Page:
Christianity cannot erase man's need for pleasure, nor can it eradicate the various sources of pleasure. What it can do, however, and what it has been extremely effective in accomplishing, is to inculcate guilt in connection with pleasure. The pursuit of pleasure, when accompanied by guilt, becomes a means of perpetuating chronic guilt, and this serves to reinforce one's dependence on God.
Christianity, with some exceptions, has never explicitly advocated human misery; it prefers instead to speak of sacrifices in this life so that benefits may be garnered in the life to come. One invests in this life, so to speak, and collects interest in the next. Fortunately for Christianity, the dead cannot return for a refund.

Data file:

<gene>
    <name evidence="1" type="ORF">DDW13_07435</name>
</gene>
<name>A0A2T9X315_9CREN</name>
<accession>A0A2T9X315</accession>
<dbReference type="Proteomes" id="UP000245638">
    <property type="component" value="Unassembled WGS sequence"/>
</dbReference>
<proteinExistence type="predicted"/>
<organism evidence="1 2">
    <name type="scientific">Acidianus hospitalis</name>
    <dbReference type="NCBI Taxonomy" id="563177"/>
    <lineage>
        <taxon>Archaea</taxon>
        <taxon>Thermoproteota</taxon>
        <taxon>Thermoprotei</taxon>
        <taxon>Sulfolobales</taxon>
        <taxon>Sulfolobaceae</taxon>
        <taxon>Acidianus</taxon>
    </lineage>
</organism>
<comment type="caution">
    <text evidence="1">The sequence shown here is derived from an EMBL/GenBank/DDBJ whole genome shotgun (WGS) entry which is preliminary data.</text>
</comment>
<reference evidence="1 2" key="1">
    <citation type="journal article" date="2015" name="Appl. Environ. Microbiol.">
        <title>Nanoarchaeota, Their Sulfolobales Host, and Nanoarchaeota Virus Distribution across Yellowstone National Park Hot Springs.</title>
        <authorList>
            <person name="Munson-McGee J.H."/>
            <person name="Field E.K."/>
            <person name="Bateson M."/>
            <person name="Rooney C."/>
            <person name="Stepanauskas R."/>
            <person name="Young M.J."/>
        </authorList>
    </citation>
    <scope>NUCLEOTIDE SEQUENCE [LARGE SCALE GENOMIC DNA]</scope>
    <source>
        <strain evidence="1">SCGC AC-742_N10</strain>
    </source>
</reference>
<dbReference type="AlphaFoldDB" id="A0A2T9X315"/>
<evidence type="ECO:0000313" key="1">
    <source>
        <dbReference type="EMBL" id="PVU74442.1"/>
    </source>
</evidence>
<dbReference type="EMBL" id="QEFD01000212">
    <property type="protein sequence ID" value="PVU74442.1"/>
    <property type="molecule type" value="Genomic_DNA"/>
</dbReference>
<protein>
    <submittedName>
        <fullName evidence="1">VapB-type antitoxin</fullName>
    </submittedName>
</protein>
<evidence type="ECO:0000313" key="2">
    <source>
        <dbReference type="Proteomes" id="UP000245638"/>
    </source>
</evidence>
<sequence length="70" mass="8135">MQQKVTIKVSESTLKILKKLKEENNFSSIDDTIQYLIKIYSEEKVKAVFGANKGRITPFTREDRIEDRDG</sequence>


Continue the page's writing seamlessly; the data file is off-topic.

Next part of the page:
Through inculcating the notion that sacrifice is a virtue, Christianity has succeeded in convincing many people that misery incurred through sacrifice is a mark of virtue. Pain becomes the inignia of morality - and conversely, pleasure becomes the insignia of immorality. Christianity, therefore, does not say, "Go forth and be miserable". Rather, it says, "Go forth and practice the virtue of self-sacrifice". In practical terms, these commands are identical.
In exchange for obedience, Christianity promises salvation in an afterlife; but in order to elicit obedience through this promise, Christianity must convince men that they need salvation, that there is something to be saved from. Christianity has nothing to offer a happy man living in a natural, intelligible universe. If Christianity is to gain a motivational foothold, it must declare war on earthly pleasure and happiness, and this, historically, has been its precise course of action. In the eyes of Christianity, man is sinful and helpless in the face of God, and is potential fuel for the flames of hell. Just as Christianity must destroy reason before it can introduce faith, so it must destroy happiness before it can introduce salvation.